Cat People

Cat People (1942) movie poster

(1942) dir. Jacques Tourneur
viewed: 05/05/07 at the Stanford Theater, Palo Alto, CA

This is the kind of thing that I do not do enough of: take advantage of some cool repertory house showings of double features of films.  And to go to the beautiful Stanford Theater in Palo Alto, CA.  It’s a beautiful and well-kept theater.  I’d only been there once before for a Hitchcock double feature.  It was a similar experience, hopping CalTrain and journeying down the peninsula for a lark.  That was only 10 years or so ago, so it’s not like I do this all the time.  But when I read in the paper that a double feature of Val Lewton produced Cat People films was on, I recognized that it was time to do it again.  And I will re-emphasize how nice the theater is, and it’s totally worth the trip to add on lunch at the Peninsula Creamery, which is just about as awesome as it comes for burgers and milkshakes.

I’ve been a Jacques Tourneur fan since I saw I Walked with a Zombie (1943) and Out of the Past (1947) when I was living in England.  Cat People is one of his most famous works, and as several of his films, are noted for the helming of the production by the legendary Val Lewton.  It’s all great stuff, perhaps the best of the B-movies ever produced in Hollywood.  Dark and unusual, full of high Expressionism and amazing shadowplay and cinematography, often pulling its best moments in purely visual sequences.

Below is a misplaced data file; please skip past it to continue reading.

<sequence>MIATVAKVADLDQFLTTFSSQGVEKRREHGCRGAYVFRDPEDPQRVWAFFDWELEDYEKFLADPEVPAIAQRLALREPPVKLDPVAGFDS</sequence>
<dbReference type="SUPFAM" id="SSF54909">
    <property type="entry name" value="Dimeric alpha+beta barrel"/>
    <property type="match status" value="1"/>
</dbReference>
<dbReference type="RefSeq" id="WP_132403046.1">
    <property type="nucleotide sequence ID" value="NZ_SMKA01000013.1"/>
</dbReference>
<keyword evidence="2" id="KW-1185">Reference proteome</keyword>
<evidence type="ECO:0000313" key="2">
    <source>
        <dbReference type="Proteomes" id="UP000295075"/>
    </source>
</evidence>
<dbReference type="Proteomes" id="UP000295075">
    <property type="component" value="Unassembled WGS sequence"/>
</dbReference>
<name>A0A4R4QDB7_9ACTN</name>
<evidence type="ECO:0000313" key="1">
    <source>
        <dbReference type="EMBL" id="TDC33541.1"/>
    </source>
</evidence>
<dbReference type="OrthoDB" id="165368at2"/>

Based on a “myth” of some Serbian legend of women who turn into panthers when aroused by their lovers (who are then killed) or through jealousy, which also leads to death, the sweet, yet strange Simone Simon plays the foreign gal with the dark secret.  There is much here of repressed sexuality and sexualized danger, both towards her lover/husband and toward her “nemesis”, the ultimate lover that her husband takes and also becomes the stalking victim of the film’s two most notable scenes.

The best of the two is the stalking scene Jane Randolph walks along the isolated street, in and out of light, against a large concrete wall.  Staccato footsteps echo off the cement and the pacing turns on the sound of footsteps as she moves through the lamplight and the darkness.  Though the scene in the swimming pool, where she is stalked against the flickering light of the water reflecting on the ceiling as her screams echo against the low growls of the panther.  It’s dark and creepy but aesthetically beautiful, low art and high art perfectly merged.

That’s the stuff of this film, it’s a low-budget horror film that bears much of that fact, but is ultimately an amazingly executed and clever film that stands much above many of its contemporaries and its followers and imitators.

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